Outgoing NSW digital minister Victor Dominello has used his last ministerial address to champion the state’s forthcoming decentralised digital identity system as a lever for “huge micro-economic reform”.
Mr Dominello, who will leave politics after more than 14 years at this month’s state election, said the time has come for Australia to grow a “digital spine” after relying on drivers licences, Medicare cards and birth certificates as “de facto” IDs.
He said these physical documents were no longer “fit for purpose in the data age”, pointing to the privacy risks posed by businesses that store copies of credentials, as highlighted by the Optus and Medibank data breaches last year.
“What Australia needs is basically to grow a backbone – and that’s a digital spine, and that digital spine isn’t a typical… spine. It looks more like a double helix because Australia’s a federation,” he told an event held by the Tech Council of Australia on Thursday morning.
Mr Dominello said the double helix would consist of “two siderails”: the federal government’s myGov and a separate platform operated by each state and territory – in the case of New South Wales, the NSW Digital ID.
Credentials like driver’s licences, passports and veterans cards would then form the “rungs” between the siderails, the minister said, explaining the significance of agreement between digital ministers last week to expand the national identity system to include credentials.
“That rung is dovetailed into the siderail. Its all-in-one app. You don’t have to muck around going from one app to another and navigating,” he said.
Mr Dominello said this meant the user experience for citizens in NSW Digital ID and across other platforms would be seamless, unlike the My Health Record app launched on Thursday, which he criticised as difficult to set up.
“I downloaded the My Health Record [app]. Great app, very silky smooth… but to get there you had to change windows and muck around with passwords. So it’s just not a great setup experience,” he said.
NSW Digital ID is the result of four years of work, which accelerated in the last two years on one of three horizons to respond to the need for a secure, privacy-enhancing method of verifying identity.
Dominello described the system – which is not yet live – as “world leading”, with only a handful of other places working to develop a truly decentralised platform, including the Flanders region in Belgium.
He provided a walkthrough of the user experience, showing that users will be required to provide three forms of identity, such as passport, driver’s licence and birth certificate, which are held by agencies at both a federal and state level.
Much like the myGovID credential, users will also be required to take a selfie and conduct a one-to-one match of their image against a file photo. Once the person’s identity has been verified, the image is discarded.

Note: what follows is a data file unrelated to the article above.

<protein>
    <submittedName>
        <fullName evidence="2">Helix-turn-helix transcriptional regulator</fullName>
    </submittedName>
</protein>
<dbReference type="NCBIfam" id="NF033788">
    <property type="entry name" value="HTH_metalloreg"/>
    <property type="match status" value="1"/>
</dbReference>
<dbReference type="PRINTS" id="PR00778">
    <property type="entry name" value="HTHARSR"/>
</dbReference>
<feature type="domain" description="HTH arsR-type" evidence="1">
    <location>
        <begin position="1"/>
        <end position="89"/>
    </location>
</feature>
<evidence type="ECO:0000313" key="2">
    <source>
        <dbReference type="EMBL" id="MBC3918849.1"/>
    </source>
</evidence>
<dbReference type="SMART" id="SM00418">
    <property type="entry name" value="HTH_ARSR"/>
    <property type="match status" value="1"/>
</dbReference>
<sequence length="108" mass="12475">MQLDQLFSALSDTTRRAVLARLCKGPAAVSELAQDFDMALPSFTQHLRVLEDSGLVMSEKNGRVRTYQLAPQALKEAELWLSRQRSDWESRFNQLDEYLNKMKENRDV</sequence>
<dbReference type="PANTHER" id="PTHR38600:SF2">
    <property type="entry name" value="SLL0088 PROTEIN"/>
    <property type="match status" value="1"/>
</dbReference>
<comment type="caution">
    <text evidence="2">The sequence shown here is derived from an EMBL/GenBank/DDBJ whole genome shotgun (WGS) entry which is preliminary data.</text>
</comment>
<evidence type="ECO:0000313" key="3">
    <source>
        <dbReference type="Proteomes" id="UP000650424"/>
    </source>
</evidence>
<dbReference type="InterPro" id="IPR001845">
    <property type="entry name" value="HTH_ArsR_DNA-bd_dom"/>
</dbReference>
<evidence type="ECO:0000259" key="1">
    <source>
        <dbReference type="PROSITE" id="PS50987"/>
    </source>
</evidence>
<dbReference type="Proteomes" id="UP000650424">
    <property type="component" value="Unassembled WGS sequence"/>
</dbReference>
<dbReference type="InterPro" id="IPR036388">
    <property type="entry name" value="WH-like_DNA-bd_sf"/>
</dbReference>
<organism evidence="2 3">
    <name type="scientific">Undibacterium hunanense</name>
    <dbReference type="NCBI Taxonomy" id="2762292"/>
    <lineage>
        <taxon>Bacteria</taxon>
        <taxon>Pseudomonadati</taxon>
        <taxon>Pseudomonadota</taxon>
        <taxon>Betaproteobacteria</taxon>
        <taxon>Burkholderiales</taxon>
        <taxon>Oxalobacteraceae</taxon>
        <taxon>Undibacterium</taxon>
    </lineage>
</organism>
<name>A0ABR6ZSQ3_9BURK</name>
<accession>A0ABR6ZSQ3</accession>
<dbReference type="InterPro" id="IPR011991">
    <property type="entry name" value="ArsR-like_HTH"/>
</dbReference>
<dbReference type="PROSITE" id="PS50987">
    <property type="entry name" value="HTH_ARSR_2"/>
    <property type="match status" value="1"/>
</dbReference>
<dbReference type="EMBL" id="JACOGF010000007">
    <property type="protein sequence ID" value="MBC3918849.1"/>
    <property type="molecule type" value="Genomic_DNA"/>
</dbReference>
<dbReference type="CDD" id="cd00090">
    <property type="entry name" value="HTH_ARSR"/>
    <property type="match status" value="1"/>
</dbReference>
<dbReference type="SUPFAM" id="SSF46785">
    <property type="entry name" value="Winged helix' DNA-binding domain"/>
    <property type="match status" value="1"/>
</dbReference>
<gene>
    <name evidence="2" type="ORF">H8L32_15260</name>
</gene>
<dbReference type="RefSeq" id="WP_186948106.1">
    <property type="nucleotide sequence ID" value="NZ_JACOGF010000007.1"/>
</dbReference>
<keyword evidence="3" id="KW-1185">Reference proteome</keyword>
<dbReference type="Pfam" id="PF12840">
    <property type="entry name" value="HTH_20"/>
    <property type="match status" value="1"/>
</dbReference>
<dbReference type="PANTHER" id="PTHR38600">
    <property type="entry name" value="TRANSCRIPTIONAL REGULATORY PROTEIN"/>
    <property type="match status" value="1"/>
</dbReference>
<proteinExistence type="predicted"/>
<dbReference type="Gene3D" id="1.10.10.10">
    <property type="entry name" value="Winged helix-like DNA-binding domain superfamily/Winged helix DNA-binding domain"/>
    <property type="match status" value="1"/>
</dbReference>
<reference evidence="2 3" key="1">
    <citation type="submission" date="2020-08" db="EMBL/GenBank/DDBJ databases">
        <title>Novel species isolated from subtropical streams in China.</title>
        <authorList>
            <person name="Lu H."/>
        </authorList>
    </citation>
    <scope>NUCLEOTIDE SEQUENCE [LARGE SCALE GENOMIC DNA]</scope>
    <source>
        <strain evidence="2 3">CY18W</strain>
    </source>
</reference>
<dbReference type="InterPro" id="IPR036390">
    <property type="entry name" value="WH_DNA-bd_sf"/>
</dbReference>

“This is not 10 years away, this is here. We’ve got 100 people on [one] pilot. We have built trust architecture, privacy, security, ethics, transparency… and we’ll continue to build that out. This has to be trusted,” Mr Dominello said.
Should it be returned at the upcoming election, the government is planning to introduce legislation later this year to rollout the system, though the Opposition has also indicated its support for digital identity.
“By this time next year, we will start seeing a whole lot of this start radiating out… into industry. This is unquestionability the Holy Grail. This will take the hard edge off cyber… It also makes sure that when it comes to service delivery that the customer is truly in control,” Mr Dominello said.
He also said that while digital identity is initially a G2C [government to consumer] play, it is “huge micro-economic reform” that will quickly become a “G2B [government to business] play, a B2B [business to business] play, a B2C [business to consumer] play”.
As he prepares to hang up his boots, Mr Dominello said he was most proud of the “huge uplift” in NSW’s digital maturity during his time as minister, with the state “at least seven or eight years ahead of the other states and territories”.
Collaboration between agencies on projects like NSW Digital ID is another source of pride, with the outgoing minister commenting that this is “really hard inside of government” due to the design of agencies and their siloed focus.
Asked of his next steps, Mr Dominello said he plans “some scuba diving” and has also been approached by a number of universities, but he hopes to wind up doing something in the tech sector rather than a return to his pre-political legal career.
“In law you can change one person at a time. Even if you have a case that goes to the Supreme Court or High Court you create a precedent that might change a number of lives. But in the tech sector, you change profoundly at speed, en masse. It is just so rewarding,” he said.
As reported by InnovationAus.com, Mr Dominello and federal Government Services Minister Bill Shorten have been in quiet talks about a potential national role in coordinating federal and state government digital service delivery efforts.
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